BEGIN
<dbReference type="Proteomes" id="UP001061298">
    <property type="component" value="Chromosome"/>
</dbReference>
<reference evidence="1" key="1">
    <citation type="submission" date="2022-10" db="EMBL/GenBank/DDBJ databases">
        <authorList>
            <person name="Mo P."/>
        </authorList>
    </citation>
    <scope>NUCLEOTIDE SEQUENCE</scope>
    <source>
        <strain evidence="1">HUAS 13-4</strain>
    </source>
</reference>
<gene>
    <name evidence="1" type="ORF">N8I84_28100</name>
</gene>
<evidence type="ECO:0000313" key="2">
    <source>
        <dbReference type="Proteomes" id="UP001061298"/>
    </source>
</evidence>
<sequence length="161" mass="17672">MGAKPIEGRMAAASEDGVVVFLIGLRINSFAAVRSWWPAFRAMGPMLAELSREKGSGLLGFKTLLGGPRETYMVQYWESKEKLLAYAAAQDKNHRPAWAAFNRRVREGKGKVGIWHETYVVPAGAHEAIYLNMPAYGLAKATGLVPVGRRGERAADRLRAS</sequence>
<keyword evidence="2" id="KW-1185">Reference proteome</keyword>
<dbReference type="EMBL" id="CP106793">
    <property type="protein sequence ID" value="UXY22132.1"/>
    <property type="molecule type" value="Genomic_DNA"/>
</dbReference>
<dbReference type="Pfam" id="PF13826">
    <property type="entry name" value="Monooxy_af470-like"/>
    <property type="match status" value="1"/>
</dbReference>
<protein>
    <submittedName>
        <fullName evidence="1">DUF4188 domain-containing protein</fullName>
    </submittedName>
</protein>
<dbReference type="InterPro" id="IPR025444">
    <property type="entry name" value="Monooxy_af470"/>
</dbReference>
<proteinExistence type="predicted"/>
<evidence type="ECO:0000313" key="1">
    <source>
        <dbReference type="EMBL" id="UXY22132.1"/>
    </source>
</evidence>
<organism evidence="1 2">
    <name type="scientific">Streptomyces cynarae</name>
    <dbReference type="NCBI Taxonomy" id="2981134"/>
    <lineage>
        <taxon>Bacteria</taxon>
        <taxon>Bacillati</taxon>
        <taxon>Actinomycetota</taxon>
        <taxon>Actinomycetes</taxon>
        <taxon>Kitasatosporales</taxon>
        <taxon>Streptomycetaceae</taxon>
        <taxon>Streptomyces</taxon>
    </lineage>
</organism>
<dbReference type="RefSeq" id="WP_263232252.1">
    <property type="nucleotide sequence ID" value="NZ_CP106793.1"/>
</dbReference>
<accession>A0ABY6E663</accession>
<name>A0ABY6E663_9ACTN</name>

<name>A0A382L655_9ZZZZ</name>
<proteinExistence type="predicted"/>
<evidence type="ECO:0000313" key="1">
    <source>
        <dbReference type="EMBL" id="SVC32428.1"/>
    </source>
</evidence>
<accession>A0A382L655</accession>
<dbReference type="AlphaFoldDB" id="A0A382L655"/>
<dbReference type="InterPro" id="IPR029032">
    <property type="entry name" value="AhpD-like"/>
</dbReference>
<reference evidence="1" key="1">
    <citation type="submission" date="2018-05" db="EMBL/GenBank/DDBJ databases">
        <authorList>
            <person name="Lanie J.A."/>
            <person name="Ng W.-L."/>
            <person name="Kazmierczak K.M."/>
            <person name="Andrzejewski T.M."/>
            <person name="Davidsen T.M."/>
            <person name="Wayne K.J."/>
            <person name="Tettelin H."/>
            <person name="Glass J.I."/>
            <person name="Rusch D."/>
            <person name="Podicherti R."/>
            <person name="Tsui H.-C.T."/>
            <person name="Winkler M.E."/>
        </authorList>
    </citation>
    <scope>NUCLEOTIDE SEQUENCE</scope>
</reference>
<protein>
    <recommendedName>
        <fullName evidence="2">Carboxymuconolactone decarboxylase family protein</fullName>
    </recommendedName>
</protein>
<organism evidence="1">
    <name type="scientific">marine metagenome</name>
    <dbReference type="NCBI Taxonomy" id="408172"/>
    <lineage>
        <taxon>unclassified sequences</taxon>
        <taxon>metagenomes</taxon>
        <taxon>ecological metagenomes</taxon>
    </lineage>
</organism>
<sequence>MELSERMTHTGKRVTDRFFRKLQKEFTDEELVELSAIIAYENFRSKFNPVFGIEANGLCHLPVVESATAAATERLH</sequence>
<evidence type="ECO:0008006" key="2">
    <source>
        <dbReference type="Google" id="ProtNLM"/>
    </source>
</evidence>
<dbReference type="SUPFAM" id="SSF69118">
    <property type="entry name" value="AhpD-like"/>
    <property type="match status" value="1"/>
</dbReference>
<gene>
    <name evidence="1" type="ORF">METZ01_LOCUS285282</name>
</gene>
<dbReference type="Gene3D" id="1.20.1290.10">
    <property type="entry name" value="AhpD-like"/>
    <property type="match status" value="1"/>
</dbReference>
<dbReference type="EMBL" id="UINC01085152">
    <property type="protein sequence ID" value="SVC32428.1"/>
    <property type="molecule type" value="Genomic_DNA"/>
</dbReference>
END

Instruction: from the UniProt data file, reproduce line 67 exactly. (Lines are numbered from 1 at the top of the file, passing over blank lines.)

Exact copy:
<evidence type="ECO:0000313" key="1">